Suggested Alternative NANDA Nursing Diagnoses

In cases where nursing diagnosis suggests that the mother is dealing with low breast milk production, there are other alternative diagnoses that can be suggested by a practitioner. These include nipple and/or breast trauma, delayed lactogenesis, inadequate breastfeeding knowledge/skills, or premature infants. Additionally, psychosocial care plans may be needed in cases of postpartum depression and other similar psychological complications.

Usage Tips

In order to maintain the most accuracy when employing nursing diagnosis, it is important to obtain detailed medical histories from the mother and her infant. Additionally, specific clinical information such as assessment data and analysis of the infant’s development and growth should also be taken into account. Of course, practitioners must also remain mindful of cultural and socioeconomic factors which can also impact the mother’s ability to produce breast milk.

NOC Outcomes

The following NOC Outcomes can be used to help evaluate the effectiveness of the nursing diagnosis employed. These include the mother:
* Maintaining sufficient lactation
* Expressed confidence in her ability to manage infant's basic needs
* Properly identifying and expressing maternal attitudes and beliefs
* Demonstrating appropriate infant health promotion activities
* Displaying effective parenting skills

Evaluation Objectives and Criteria

In order to determine if the nursing diagnosis has been successful, a list of evaluation objectives and criteria must be established. These should focus primarily upon the actual effectiveness of the treatments implemented and upon the health and overall development of the child. For example, the child's weight gain, degree of parent-child social interaction, and patterns of feeding should all be taken into account when evaluating the overall success of the treatments instituted.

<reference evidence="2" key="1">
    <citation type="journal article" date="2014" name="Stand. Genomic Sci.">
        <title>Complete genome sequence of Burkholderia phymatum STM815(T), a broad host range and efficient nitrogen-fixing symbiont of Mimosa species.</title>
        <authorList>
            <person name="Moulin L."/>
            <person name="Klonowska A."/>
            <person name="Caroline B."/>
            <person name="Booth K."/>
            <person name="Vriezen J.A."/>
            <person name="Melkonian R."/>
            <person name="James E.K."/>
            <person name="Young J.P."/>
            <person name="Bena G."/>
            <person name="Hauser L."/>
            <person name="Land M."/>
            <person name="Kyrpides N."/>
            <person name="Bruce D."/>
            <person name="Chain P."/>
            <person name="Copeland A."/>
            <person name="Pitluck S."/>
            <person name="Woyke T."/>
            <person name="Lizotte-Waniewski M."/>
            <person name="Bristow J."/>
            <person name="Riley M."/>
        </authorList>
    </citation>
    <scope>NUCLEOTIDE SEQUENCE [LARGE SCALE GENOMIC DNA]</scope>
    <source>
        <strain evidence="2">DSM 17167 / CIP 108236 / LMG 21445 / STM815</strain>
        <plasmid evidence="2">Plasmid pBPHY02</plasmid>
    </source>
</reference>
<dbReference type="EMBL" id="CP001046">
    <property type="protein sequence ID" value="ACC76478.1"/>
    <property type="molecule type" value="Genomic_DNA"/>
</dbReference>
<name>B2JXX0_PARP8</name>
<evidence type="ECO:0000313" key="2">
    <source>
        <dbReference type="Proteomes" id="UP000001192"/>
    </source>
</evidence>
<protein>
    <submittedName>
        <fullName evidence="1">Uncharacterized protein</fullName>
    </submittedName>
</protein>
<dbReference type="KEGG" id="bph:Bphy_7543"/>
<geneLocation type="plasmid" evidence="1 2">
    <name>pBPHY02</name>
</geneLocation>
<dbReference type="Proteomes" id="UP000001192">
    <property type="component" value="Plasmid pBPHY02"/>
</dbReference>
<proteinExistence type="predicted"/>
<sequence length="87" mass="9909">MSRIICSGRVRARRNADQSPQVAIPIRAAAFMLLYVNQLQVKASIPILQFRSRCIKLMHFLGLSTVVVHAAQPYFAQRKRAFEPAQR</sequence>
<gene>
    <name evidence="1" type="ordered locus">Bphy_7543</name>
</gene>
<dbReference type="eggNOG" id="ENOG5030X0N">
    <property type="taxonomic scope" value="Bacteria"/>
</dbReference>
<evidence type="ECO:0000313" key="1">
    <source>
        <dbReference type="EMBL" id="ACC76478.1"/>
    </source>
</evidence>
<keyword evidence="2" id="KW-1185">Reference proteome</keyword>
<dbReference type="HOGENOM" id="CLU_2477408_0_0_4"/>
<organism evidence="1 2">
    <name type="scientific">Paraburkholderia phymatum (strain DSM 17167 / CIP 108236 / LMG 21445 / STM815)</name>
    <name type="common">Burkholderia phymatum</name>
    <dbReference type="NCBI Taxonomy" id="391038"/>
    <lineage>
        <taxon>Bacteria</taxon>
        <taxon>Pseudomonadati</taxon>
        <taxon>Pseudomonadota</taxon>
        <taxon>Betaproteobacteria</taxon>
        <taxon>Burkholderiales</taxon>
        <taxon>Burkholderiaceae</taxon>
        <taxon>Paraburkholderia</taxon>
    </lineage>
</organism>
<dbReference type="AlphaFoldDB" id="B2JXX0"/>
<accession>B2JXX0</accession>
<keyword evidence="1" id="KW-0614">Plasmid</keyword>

NIC Interventions

There are also several specific interventions that can be employed, as outlined by NIC (Nursing Interventions Classification). These range from providing mothers with appropriate education regarding infant nutrition, to helping parents to institute comfortable and enjoyable feeding patterns. Other interventions may include periodically checking the infant's vital signs, offering advice for improved parenting, teaching the mother how to properly handle and store expressed breast milk, and collaborating with other healthcare professionals in order to provide any necessary nutrition or vitamin supplements.

Nursing Activities